[I saw Watchers] in my vision, the dream-vision. Two (men) were fighting over me, saying... and holding a great contest over me. I asked them, `Who are you, that you are thus empo[wered over me?' They answered me, `We] [have been em]powered and rule over all mankind.' They said to me, `Which of us do yo[u choose to rule (you)?' I raised my eyes and looked.] [One] of them was terr[i]fying in his appearance, [like a s]erpent, [his] c[loa]k many-coloured yet very dark... [And I looked again], and... in his appearance, his visage like a viper, and [wearing...] [exceedingly, and all his eyes...].
The text identifies this last Watcher as Belial, the Prince of Darkness and King of Evil, while his companion is revealed as Michael, the Prince of Light, who is also named as Melchizedek, the King of Righteousness. It is, however, Belial's frightful appearance that took my attention, for he is seen as terrifying to look upon and like a `serpent', the very synonym so often used when describing both the Watchers and the Nephilim. If the textual fragment had ended here, then I would not have known why this synonym had been used by the Jewish scribe in question. Fortunately, however, the text goes on to say that the Watcher possessed a visage, or face, `like a viper'. Since he also wears a cloak `many-coloured yet very dark', I had also to presume that he was anthropomorphic, in other words he possessed human form.
Visage like a viper...
What could this possibly mean?
How many people do you know with a `visage like a viper'?
For over a year I could offer no suitable solution to this curious metaphor.
Then, by chance, I happened to overhear something on a national radio station that provided me with a simple, though completely unexpected answer. In Hollywood, Los Angeles, there is a club called the Viper Room. It is owned by actor and musician Johnny Depp, and in October 1993 it hit the headlines when up-coming actor River Phoenix tragically collapsed and died as he left the club following a night of over-indulgence. In the media publicity that inevitably surrounded this drugs-related incident, it emerged that the Viper Room gained its name many years beforehand when it had been a jazz haunt of some renown. Story goes that the musicians would take the stage and play long hours, prolonging their creativity and concentration by smoking large amounts of marijuana. Apparently, the long term effects of this drug abuse, coupled with exceedingly long periods without food and sleep, would cause their emaciated faces to appear hollow and gaunt, while their eyes would close up to become just slits. Through the haze of heavy smoke, the effect was to make it seem as if the jazz musicians had faces like vipers, hence the name of the club.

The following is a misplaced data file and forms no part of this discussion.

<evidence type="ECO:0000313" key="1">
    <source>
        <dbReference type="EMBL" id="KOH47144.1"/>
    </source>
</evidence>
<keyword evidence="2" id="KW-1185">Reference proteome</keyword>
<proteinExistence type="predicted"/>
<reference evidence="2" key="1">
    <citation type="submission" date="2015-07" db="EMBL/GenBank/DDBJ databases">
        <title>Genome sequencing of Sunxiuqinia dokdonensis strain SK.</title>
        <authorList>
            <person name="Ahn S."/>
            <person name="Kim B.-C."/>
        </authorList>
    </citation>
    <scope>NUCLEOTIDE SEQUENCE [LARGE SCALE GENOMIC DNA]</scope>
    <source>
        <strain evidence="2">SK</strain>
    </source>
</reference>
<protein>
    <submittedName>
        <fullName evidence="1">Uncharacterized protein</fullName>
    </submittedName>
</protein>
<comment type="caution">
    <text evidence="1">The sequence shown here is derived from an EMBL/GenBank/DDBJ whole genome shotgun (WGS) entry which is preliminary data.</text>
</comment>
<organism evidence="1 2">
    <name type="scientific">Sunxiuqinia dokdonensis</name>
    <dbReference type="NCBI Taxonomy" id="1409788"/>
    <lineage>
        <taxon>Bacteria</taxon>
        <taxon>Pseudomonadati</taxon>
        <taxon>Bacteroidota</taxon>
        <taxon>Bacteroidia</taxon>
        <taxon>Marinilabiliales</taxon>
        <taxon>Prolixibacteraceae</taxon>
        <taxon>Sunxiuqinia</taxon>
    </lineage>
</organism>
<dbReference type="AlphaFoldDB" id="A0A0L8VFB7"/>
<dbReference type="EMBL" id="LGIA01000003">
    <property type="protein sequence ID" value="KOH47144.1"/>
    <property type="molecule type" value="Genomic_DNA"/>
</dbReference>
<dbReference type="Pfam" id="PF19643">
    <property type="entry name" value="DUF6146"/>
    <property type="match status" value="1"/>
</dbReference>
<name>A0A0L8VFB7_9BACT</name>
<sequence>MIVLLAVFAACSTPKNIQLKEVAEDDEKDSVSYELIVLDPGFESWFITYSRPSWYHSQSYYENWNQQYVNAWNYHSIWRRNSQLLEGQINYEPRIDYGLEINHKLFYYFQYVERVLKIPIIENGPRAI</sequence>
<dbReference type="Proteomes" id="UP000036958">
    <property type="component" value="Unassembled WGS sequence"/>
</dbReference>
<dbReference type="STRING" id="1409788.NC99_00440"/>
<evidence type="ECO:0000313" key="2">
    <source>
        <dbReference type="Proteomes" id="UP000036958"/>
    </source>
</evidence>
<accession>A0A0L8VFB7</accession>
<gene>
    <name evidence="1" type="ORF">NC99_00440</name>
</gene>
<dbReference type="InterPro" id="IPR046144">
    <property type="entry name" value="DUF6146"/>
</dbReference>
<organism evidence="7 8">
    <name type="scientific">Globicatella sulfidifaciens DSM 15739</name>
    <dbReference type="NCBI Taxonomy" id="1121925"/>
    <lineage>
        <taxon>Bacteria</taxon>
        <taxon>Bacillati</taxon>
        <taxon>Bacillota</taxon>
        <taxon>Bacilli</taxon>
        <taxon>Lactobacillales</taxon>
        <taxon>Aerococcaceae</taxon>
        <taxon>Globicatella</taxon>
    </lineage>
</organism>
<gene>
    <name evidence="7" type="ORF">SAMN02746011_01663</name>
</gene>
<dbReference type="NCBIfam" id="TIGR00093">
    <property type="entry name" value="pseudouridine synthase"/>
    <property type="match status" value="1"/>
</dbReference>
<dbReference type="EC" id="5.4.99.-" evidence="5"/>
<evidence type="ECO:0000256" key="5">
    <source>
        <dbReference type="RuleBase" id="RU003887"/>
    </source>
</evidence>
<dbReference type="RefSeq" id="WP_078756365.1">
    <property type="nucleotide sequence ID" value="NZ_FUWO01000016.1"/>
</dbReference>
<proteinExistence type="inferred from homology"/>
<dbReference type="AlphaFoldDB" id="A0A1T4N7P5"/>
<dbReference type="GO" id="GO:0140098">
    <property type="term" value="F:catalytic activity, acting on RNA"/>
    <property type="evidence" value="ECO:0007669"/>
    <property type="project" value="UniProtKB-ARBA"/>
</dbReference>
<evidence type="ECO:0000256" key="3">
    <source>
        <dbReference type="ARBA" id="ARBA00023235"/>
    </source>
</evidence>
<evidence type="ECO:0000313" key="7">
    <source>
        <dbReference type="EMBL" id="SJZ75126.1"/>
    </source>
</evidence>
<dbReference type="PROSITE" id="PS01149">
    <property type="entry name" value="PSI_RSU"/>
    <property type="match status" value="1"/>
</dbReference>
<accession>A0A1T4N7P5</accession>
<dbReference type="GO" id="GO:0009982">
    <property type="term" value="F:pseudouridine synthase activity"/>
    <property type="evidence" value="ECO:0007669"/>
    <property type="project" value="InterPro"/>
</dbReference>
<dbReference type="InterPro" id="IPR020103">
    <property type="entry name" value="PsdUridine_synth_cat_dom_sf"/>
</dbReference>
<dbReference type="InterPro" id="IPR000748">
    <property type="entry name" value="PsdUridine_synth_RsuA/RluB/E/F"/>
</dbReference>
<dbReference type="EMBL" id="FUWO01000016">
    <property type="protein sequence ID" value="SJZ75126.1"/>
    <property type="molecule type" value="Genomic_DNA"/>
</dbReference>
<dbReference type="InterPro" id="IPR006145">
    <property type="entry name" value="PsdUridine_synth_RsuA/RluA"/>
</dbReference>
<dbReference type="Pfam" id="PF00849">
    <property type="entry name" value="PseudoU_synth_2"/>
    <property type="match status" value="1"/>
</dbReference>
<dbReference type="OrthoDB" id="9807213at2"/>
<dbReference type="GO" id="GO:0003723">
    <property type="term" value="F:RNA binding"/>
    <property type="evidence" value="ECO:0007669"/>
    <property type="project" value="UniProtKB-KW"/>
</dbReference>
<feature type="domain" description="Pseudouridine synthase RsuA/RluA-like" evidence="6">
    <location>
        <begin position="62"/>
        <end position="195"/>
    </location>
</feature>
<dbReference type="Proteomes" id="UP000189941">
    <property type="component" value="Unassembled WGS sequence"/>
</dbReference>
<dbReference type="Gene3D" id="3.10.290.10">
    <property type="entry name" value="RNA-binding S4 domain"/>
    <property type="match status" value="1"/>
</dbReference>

This amusing anecdote sent my mind reeling and enabled me to construct a mental picture of what a person with a `visage like a viper' might look like; their faces would appear long and narrow, with prominent cheekbones, elongated jawbones, thin lips and slanted eyes like those of many East Asian racial types. Was this the solution as to why both the Watchers and Nephilim were described as walking serpents? It seemed as likely a possibility as any, although it was also feasible that their serpentine connection related to their accredited magical associations and capabilities, perhaps even their bodily movements and overall appearance.
Appearance of Feathers
And there appeared to me two men very tall, such as I have never seen on earth. And their faces shone like the sun, and their eyes were like burning lamps; and fire came forth from their lips. Their dress had the appearance of feathers:... [purple], their wings were brighter than gold; their hands whiter than snow. They stood at the head of my bed and called me by my name.
White skin (often ruddied `as red as a rose'), tall stature and facial radiances `like the sun' all recur frequently in connection with the appearance of angels and Watchers in Enochian and Dead Sea literature. Yet what was this reference to their dress having `the appearance of feathers'? Might it relate in some way to the `cloak' worn by the Watcher named Belial who appears in the Amram story, which was said to have been `many-coloured yet very dark', precisely the effect one might expect from a coat of black feathers, like those belonging to crows or vultures perhaps?